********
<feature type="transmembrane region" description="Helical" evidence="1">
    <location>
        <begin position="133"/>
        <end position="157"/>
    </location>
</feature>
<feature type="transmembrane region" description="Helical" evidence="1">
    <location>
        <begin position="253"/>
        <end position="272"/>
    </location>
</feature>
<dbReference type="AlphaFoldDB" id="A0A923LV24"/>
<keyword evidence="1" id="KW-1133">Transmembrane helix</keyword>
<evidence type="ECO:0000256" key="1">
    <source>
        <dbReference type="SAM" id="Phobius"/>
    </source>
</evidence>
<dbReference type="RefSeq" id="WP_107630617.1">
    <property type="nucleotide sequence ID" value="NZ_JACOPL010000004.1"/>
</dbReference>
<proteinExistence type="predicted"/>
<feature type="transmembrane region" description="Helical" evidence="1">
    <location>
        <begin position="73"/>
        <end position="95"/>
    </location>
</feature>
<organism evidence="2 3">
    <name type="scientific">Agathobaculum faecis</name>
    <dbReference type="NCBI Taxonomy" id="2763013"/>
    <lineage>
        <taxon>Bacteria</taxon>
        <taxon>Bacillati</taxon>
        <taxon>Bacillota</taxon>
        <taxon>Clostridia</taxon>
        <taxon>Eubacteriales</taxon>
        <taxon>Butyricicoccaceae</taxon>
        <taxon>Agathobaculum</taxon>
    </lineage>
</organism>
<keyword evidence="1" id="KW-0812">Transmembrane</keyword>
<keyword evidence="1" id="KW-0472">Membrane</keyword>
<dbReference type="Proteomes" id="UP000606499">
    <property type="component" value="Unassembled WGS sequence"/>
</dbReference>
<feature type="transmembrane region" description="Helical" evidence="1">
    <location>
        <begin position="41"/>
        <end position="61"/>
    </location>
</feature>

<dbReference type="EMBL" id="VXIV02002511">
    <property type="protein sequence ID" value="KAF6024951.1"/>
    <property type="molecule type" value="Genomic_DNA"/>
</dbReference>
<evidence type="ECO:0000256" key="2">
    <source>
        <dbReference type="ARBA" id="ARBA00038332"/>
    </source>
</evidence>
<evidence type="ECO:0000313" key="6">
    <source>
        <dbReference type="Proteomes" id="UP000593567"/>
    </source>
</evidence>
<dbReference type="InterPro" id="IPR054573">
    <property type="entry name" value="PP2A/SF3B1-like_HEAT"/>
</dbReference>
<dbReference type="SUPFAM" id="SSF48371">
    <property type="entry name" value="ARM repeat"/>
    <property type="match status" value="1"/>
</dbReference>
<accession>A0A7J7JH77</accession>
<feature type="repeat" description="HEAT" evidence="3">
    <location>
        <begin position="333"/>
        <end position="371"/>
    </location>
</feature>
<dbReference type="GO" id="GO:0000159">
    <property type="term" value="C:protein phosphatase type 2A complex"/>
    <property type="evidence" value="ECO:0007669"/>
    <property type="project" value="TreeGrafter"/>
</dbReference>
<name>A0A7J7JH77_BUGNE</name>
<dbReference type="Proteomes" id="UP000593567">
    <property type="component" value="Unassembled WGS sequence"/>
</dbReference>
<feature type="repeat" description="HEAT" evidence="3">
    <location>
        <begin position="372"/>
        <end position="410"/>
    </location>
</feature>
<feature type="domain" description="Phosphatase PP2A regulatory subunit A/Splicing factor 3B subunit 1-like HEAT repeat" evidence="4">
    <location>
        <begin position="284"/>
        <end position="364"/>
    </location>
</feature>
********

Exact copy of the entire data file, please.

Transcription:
<feature type="transmembrane region" description="Helical" evidence="1">
    <location>
        <begin position="133"/>
        <end position="157"/>
    </location>
</feature>
<feature type="transmembrane region" description="Helical" evidence="1">
    <location>
        <begin position="253"/>
        <end position="272"/>
    </location>
</feature>
<dbReference type="AlphaFoldDB" id="A0A923LV24"/>
<keyword evidence="1" id="KW-1133">Transmembrane helix</keyword>
<evidence type="ECO:0000256" key="1">
    <source>
        <dbReference type="SAM" id="Phobius"/>
    </source>
</evidence>
<dbReference type="RefSeq" id="WP_107630617.1">
    <property type="nucleotide sequence ID" value="NZ_JACOPL010000004.1"/>
</dbReference>
<proteinExistence type="predicted"/>
<feature type="transmembrane region" description="Helical" evidence="1">
    <location>
        <begin position="73"/>
        <end position="95"/>
    </location>
</feature>
<organism evidence="2 3">
    <name type="scientific">Agathobaculum faecis</name>
    <dbReference type="NCBI Taxonomy" id="2763013"/>
    <lineage>
        <taxon>Bacteria</taxon>
        <taxon>Bacillati</taxon>
        <taxon>Bacillota</taxon>
        <taxon>Clostridia</taxon>
        <taxon>Eubacteriales</taxon>
        <taxon>Butyricicoccaceae</taxon>
        <taxon>Agathobaculum</taxon>
    </lineage>
</organism>
<keyword evidence="1" id="KW-0812">Transmembrane</keyword>
<keyword evidence="1" id="KW-0472">Membrane</keyword>
<dbReference type="Proteomes" id="UP000606499">
    <property type="component" value="Unassembled WGS sequence"/>
</dbReference>
<feature type="transmembrane region" description="Helical" evidence="1">
    <location>
        <begin position="41"/>
        <end position="61"/>
    </location>
</feature>

<dbReference type="EMBL" id="VXIV02002511">
    <property type="protein sequence ID" value="KAF6024951.1"/>
    <property type="molecule type" value="Genomic_DNA"/>
</dbReference>
<evidence type="ECO:0000256" key="2">
    <source>
        <dbReference type="ARBA" id="ARBA00038332"/>
    </source>
</evidence>
<evidence type="ECO:0000313" key="6">
    <source>
        <dbReference type="Proteomes" id="UP000593567"/>
    </source>
</evidence>
<dbReference type="InterPro" id="IPR054573">
    <property type="entry name" value="PP2A/SF3B1-like_HEAT"/>
</dbReference>
<dbReference type="SUPFAM" id="SSF48371">
    <property type="entry name" value="ARM repeat"/>
    <property type="match status" value="1"/>
</dbReference>
<accession>A0A7J7JH77</accession>
<feature type="repeat" description="HEAT" evidence="3">
    <location>
        <begin position="333"/>
        <end position="371"/>
    </location>
</feature>
<dbReference type="GO" id="GO:0000159">
    <property type="term" value="C:protein phosphatase type 2A complex"/>
    <property type="evidence" value="ECO:0007669"/>
    <property type="project" value="TreeGrafter"/>
</dbReference>
<name>A0A7J7JH77_BUGNE</name>
<dbReference type="Proteomes" id="UP000593567">
    <property type="component" value="Unassembled WGS sequence"/>
</dbReference>
<feature type="repeat" description="HEAT" evidence="3">
    <location>
        <begin position="372"/>
        <end position="410"/>
    </location>
</feature>
<feature type="domain" description="Phosphatase PP2A regulatory subunit A/Splicing factor 3B subunit 1-like HEAT repeat" evidence="4">
    <location>
        <begin position="284"/>
        <end position="364"/>
    </location>
</feature>